Not dead, just uninteresting.

I saw a joke about failed bloggers, where you know you should quit when you have only got a few posts and each one apologizes for not posting more. Another was along the idea that to blog, you must have something worth saying. Well I am not quitting, I am just...disadvantaged. ^_^

I am an introvert. This does not mean that I have poor social skills and can't handle people, but that social situations tend to wear me out where an extrovert would actually be energized by the socializing. This in turn limits the motivation I have for interactions. This also limits my motivation to "keep up" with social networking tools, including blogs and Facebook, which are at their core a "simulated" interaction.

A sad state of affairs, true, as this can often be misinterpreted as my not caring for other people. The reclusive behavior may also be part of a self-serving downward spiral of "well, I don't like Seattle/church/work because people don't want to do anything with me." Which turns into "well, if nobody wants to do anything with me, I will do my own thing." Which then feeds "people don't want to do anything with me because I am already planning on doing my own thing."

Nasty cycle, and I do try to put an end to it when I realize I may be falling into it.

Why the wordy preamble? Well, many blogs are written on a regular occasion, centered around a certain theme. I originally thought that I would, often enough, get the urging to comment on some brief moment in my life which had significant meaning because of the context. I don't have a huge laundry list or anything, but there have been some interesting thingg which I will spread out. I think I may take my Friday mornings and just pick one event of significance and talk about it...we'll see how this works out.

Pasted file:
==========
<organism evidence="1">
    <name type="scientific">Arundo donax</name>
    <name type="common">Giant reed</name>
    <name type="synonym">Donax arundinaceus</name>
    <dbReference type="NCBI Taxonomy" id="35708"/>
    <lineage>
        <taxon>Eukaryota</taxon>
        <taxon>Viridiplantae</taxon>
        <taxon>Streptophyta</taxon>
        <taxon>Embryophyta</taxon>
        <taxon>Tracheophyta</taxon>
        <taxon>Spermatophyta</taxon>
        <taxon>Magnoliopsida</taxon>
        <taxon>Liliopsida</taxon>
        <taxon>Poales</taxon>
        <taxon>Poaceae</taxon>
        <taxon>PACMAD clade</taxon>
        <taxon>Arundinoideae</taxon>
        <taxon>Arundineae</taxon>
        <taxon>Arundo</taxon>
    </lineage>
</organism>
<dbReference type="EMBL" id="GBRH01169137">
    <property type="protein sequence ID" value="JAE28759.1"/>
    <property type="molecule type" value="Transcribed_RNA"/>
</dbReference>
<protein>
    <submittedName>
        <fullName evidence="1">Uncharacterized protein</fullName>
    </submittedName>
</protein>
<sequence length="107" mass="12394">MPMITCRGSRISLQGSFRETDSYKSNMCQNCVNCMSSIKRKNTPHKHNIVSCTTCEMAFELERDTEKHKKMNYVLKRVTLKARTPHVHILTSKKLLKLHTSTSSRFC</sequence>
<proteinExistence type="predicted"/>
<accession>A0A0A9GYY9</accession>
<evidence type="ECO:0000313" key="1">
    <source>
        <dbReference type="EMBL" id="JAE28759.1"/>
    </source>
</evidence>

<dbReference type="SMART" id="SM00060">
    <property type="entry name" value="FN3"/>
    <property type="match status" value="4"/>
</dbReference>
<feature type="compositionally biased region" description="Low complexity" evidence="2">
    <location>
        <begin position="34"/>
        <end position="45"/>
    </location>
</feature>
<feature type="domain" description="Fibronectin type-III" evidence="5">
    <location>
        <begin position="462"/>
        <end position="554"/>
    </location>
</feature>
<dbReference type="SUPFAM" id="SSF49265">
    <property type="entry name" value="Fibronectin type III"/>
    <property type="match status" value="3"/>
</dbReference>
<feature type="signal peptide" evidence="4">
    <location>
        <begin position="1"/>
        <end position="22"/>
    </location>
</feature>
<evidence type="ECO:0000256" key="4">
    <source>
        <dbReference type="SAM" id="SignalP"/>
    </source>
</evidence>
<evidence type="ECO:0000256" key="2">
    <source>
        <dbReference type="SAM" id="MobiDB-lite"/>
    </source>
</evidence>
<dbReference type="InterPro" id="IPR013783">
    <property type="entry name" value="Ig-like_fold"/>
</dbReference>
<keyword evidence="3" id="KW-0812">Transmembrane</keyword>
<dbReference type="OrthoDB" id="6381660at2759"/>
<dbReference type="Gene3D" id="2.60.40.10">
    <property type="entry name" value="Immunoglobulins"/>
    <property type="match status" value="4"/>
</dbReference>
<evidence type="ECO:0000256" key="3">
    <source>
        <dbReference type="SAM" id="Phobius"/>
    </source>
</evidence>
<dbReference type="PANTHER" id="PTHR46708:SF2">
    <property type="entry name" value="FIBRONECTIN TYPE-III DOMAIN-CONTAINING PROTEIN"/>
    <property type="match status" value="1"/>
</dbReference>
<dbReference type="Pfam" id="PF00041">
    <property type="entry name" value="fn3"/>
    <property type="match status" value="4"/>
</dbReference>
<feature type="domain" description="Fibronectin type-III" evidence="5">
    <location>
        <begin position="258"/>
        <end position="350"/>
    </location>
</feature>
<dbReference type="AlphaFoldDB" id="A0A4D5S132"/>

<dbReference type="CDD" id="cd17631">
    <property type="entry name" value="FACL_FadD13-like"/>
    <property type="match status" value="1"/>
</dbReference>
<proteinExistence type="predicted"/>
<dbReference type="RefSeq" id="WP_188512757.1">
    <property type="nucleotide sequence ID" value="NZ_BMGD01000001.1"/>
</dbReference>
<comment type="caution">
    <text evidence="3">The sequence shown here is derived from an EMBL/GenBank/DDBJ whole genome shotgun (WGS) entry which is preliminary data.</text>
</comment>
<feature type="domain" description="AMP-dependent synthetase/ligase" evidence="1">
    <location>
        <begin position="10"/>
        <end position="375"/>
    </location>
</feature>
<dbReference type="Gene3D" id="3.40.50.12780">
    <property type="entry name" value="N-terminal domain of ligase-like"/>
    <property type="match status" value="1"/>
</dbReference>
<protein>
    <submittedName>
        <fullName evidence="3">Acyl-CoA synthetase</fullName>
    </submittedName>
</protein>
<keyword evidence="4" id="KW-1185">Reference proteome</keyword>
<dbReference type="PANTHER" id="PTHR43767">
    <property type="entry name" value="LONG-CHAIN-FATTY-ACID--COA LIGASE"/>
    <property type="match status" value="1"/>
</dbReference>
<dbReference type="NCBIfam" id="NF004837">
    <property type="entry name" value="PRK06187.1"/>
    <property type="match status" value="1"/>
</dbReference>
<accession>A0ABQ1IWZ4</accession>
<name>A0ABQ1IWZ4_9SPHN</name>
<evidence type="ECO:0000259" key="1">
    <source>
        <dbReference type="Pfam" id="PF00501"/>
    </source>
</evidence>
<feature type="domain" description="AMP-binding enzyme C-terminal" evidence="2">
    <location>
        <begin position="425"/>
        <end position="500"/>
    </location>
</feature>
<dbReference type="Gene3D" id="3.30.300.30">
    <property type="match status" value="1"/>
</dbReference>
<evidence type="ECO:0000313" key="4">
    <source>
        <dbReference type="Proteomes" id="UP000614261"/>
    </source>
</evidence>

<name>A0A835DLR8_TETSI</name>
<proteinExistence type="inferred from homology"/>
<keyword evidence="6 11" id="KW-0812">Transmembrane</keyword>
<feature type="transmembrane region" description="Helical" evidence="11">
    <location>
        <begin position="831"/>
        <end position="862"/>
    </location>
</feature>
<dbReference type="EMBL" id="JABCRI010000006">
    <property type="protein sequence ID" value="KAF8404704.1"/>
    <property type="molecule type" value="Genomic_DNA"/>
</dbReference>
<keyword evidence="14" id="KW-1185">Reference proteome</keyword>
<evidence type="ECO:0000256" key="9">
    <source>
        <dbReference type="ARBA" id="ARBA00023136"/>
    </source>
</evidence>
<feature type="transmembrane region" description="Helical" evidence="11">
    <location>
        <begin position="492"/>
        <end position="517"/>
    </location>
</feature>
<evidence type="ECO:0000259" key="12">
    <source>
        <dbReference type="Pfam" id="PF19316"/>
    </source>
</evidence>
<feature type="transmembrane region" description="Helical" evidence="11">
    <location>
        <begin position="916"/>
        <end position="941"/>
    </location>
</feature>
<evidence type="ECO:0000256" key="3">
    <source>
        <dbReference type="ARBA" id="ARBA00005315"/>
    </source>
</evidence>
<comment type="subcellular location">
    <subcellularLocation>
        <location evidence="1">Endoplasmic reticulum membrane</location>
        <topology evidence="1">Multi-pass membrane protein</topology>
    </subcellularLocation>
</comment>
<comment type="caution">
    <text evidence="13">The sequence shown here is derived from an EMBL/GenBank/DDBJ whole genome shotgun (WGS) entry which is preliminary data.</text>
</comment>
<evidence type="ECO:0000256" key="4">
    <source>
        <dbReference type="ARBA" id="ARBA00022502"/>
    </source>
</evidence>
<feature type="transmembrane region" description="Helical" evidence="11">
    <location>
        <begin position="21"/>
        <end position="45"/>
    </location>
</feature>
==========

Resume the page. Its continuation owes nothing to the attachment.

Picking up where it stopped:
Since the last post, I have gotten seriously buzzed twice. I wouldn't say drunk, because to me that implies lack of control, the "good morning, who are you?". Mine is more a "I am aware that I am buzzed and judging from how tall that last curb was, I shouldn't drive."

I am blessed with the wonderful ability to know at any time exactly how buzzed I am on alcohol. Never "not remembered" a night, and I am proud of having kept my nose clean in that regard.

When I started drinking, it wasn't at an early age nor was it under pressure. I decided I wanted to drink and only drank what and when I wanted to. I was also in the company of friends who I knew genuinely didn't care if I did or didn't drink, so it was a non-issue.

My point being that one of my "chronoblips" with regard to drinking came not many weeks ago, during a bar hop. One was that not every bar knows what a Sombrero is, and another that "getting drunk" is an acceptable pastime among certain people. The other was how differently I was approaching the drinking from everyone else there.

Almost none of the conversations had during the bar hop were of meaning, and the one that might have delved deeper ended up being cut short because I was done drinking and some others wanted to move on. So instead of getting to know the fellow bar-hoppers better, I got to know how they drink and their choice of drink. Not really a very encouraging "outing" at all.

So, questions I have thought about and submit to the (admittedly) nonexistent audience: Do you know why you drink? Do you know how drunk you are at any time? Did you start drinking because of peer pressure? How have your drinking experiences shaped your drinking habits?

I think it would be interesting to see a study which relates the context of the first drinking and long-term drinking habits.

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